LA JOLLA, CA – May 29, 2014 – A team led by scientists at The Scripps Research Institute (TSRI) has received a grant of more than $13 million from the National Institute of Allergy and Infectious Disease of the National Institutes of Health to study antibodies to the human immunodeficiency virus (HIV)—which will play an essential role in the creation of any effective vaccine against HIV.
Richard Wyatt, a TSRI professor of immunology and director of viral immunology for the International AIDS Vaccine Initiative's Neutralizing Antibody Center at TSRI, will be the principal investigator for the five-year study.
"The long-term goal is to elicit broadly neutralizing antibodies against HIV," said Wyatt. "This is a difficult task because of the variability of the virus."
Researchers have worked toward an effective HIV vaccine since the virus was isolated in 1983, but this has been challenging because HIV's unusual structure helps it evade the immune system and scientists' attempts to harness the body's defenses.
A small minority of infected people, however, do show an effective immune response to the virus. The B cells in their immune systems produce antibodies that can neutralize a wide range of HIV strains. Though this does not stop their infections from establishing in their own body, these broadly neutralizing antibodies (bNABs) do neutralize most circulating viruses and could help researchers design an effective vaccine.
This project, titled "High Resolution Analysis of Env-directed B Cells to Accelerate Vaccine Design," will focus on generating antibodies to the virus and assessing their neutralizing capacity. Finding vaccine-elicited bNABS would be a positive step toward an effective HIV vaccine.
To be successful, Wyatt and his colleagues ultimately hope to find additional rare bNABs that can navigate some of HIV's defensive obstacle course, determine how they do that and use that information to generate even more effective antibodies.
One of the biggest challenges for bNABs is to get past an outer layer of sugars, called glycans, which act as a "shield" to disguise the virus and block immune cells from attacking it, Wyatt said.
Another challenge is to take advantage of a stable site on the virus's outer structure. HIV constantly mutates and changes shape, but there is one site where the virus stays the same in order to bind to a cell surface receptor protein, called CD4, present on some specialized human cells.
"The virus first has to bind to CD4, then it uses its other co-receptor to get its RNA—the genetic material—into the cell," said Wyatt.
If Wyatt and his co-investigators can block the virus with a bNAB at that site, they could stop HIV from spreading its genetic material and establishing an infection.
To define the best means to elicit neutralizing antibodies following vaccination, Wyatt and his group are working with an international team. Co-investigators at the Karolinska Institutet in Stockholm will first immunize animals with viral surface proteins engineered in the Wyatt lab. These proteins resemble the virus, and they could prompt an immune response in the animal models. Next, the Karolinska group will analyze this immune response at the molecular level.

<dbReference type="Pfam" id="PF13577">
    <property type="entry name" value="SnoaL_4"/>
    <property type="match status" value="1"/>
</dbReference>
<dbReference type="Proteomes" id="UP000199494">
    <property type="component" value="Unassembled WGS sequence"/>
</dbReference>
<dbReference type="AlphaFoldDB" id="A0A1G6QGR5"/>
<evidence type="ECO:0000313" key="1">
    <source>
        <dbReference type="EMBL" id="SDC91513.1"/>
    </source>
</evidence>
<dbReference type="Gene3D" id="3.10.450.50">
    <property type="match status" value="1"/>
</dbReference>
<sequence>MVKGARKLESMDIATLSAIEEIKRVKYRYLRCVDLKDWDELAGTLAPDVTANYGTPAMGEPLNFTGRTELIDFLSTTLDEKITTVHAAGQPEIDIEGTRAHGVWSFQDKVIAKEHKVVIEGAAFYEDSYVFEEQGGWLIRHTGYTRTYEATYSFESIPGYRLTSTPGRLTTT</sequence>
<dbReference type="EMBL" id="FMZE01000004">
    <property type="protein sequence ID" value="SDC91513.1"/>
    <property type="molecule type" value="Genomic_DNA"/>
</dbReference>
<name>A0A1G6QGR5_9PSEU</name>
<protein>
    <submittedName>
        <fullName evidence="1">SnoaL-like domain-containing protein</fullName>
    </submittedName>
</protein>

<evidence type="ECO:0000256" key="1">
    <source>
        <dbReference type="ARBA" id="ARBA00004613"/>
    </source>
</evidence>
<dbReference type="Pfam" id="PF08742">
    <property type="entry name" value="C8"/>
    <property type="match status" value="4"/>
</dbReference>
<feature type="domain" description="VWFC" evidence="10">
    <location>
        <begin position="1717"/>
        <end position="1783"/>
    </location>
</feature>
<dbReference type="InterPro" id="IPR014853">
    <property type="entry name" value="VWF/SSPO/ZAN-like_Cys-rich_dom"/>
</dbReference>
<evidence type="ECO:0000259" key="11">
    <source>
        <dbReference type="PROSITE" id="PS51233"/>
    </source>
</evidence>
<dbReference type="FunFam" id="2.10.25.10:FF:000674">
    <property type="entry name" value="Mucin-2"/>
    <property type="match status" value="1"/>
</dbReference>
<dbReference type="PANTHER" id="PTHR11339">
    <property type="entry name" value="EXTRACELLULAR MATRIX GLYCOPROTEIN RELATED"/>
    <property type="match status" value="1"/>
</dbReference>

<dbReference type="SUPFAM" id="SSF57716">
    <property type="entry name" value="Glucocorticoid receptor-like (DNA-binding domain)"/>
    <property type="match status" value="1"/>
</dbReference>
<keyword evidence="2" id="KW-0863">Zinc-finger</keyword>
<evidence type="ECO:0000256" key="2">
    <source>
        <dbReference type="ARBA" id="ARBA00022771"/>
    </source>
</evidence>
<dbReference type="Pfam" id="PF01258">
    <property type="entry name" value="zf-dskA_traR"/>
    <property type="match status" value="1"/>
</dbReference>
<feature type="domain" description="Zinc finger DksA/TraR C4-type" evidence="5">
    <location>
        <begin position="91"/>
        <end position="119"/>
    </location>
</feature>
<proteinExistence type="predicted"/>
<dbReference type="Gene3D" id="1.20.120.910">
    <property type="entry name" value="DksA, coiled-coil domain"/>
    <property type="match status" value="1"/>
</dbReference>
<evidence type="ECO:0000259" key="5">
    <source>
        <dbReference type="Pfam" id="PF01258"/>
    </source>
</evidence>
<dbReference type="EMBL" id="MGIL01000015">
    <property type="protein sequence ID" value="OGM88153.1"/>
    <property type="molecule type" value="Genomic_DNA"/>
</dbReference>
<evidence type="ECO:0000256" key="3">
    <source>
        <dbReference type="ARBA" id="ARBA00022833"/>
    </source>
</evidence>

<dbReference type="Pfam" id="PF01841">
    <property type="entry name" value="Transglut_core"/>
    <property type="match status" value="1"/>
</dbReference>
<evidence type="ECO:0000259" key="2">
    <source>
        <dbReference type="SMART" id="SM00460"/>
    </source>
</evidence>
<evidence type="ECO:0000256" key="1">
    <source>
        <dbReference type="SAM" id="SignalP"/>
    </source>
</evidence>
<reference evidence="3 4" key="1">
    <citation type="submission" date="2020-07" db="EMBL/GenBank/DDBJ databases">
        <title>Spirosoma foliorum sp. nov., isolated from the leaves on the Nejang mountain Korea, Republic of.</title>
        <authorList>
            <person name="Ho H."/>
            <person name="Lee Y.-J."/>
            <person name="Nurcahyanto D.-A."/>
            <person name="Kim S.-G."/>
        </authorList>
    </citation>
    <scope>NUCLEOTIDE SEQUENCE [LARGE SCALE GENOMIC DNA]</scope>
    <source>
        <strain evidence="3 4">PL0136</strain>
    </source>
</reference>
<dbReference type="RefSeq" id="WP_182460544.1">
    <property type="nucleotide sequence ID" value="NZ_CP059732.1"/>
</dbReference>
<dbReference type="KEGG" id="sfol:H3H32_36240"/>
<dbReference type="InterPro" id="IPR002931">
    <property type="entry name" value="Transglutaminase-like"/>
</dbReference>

Wyatt's team will then analyze the blood serum samples for the presence of neutralizing antibodies, with the ultimate goal of eliciting bNAbs.
If and when the serum analysis shows signs of elicitation of neutralizing antibodies, TSRI Assistant Professor Yuxing Li will lead an effort to isolate the antibodies and then use a technique called epitope mapping to see exactly how the antibodies interact with the virus. She will collaborate with researchers at TSRI and Colombia University to study the antibodies at an atomic level by using imaging techniques called electron microscopy and X-ray crystallography.
"Now is the time to really impact the field with the next generation of surface proteins, or immunogens, that induce a broadly effective immune response to HIV," said Li.
With this information, researchers hope they will someday contribute to vaccines that stimulate a protective, virus-neutralizing response.
The number of the grant is 1P01AI104722.
About The Scripps Research Institute
The Scripps Research Institute (TSRI) is one of the world's largest independent, not-for-profit organizations focusing on research in the biomedical sciences. TSRI is internationally recognized for its contributions to science and health, including its role in laying the foundation for new treatments for cancer, rheumatoid arthritis, hemophilia, and other diseases. An institution that evolved from the Scripps Metabolic Clinic founded by philanthropist Ellen Browning Scripps in 1924, the institute now employs about 3,000 people on its campuses in La Jolla, CA, and Jupiter, FL, where its renowned scientists—including three Nobel laureates—work toward their next discoveries. The institute's graduate program, which awards PhD degrees in biology and chemistry, ranks among the top ten of its kind in the nation. For more information, see www.scripps.edu.